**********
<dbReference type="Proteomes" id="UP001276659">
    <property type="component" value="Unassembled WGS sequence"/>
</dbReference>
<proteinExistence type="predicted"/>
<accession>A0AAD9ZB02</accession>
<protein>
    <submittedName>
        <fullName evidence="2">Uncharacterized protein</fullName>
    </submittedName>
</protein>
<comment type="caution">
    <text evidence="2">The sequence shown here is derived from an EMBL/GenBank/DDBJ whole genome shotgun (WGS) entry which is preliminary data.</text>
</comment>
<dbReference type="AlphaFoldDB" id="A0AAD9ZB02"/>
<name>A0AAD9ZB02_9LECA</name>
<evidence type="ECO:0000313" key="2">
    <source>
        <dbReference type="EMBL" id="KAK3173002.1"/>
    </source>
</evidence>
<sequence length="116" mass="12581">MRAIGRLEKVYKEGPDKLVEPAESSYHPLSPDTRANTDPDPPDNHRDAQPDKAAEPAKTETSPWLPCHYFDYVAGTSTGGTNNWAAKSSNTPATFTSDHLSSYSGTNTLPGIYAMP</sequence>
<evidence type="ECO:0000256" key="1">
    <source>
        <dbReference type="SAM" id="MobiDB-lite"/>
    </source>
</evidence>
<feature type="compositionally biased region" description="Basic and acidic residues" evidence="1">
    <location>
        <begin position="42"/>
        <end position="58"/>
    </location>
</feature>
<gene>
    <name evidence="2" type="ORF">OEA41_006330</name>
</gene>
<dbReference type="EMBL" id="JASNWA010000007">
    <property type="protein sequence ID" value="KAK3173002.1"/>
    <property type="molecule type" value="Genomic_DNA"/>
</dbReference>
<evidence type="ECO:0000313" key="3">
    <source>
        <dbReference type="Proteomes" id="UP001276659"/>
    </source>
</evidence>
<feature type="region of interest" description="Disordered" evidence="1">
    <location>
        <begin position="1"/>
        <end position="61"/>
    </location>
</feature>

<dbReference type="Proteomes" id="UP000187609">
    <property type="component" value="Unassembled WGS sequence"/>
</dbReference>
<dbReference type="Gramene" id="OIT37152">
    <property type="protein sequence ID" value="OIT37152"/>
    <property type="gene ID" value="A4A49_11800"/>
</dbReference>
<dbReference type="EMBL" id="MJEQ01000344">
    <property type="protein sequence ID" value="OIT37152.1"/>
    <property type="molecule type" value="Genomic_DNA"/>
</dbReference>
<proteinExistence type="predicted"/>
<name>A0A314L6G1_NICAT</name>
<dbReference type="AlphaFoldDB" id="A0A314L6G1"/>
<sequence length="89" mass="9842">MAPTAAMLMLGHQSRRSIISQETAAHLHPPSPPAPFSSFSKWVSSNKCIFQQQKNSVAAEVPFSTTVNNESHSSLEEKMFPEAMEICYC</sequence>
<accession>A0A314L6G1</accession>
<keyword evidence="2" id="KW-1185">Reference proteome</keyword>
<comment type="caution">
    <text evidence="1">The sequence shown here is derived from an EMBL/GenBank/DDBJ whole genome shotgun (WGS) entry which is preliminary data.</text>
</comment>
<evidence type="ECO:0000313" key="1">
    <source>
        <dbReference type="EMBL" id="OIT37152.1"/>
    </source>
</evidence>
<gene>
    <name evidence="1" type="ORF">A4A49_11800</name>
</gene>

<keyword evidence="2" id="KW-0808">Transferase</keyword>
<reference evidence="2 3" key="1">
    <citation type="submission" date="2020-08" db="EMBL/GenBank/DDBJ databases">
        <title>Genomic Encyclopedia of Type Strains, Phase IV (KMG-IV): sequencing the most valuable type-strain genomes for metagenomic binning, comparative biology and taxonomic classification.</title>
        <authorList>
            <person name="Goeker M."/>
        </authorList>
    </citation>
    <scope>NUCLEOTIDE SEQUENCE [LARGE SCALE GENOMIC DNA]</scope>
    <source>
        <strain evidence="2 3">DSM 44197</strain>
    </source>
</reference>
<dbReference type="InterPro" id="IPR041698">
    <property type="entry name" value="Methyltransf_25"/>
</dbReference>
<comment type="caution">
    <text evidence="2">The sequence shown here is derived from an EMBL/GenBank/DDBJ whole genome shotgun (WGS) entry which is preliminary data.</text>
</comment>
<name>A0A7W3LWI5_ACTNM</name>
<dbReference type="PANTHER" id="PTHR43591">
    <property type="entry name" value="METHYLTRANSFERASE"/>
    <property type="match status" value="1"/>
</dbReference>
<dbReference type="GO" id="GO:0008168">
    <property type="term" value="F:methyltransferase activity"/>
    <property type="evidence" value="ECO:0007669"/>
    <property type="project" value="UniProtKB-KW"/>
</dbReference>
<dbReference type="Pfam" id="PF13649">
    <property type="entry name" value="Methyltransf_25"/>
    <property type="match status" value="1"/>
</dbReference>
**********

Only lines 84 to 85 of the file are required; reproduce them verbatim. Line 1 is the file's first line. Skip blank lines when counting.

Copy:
            <person name="Goeker M."/>
        </authorList>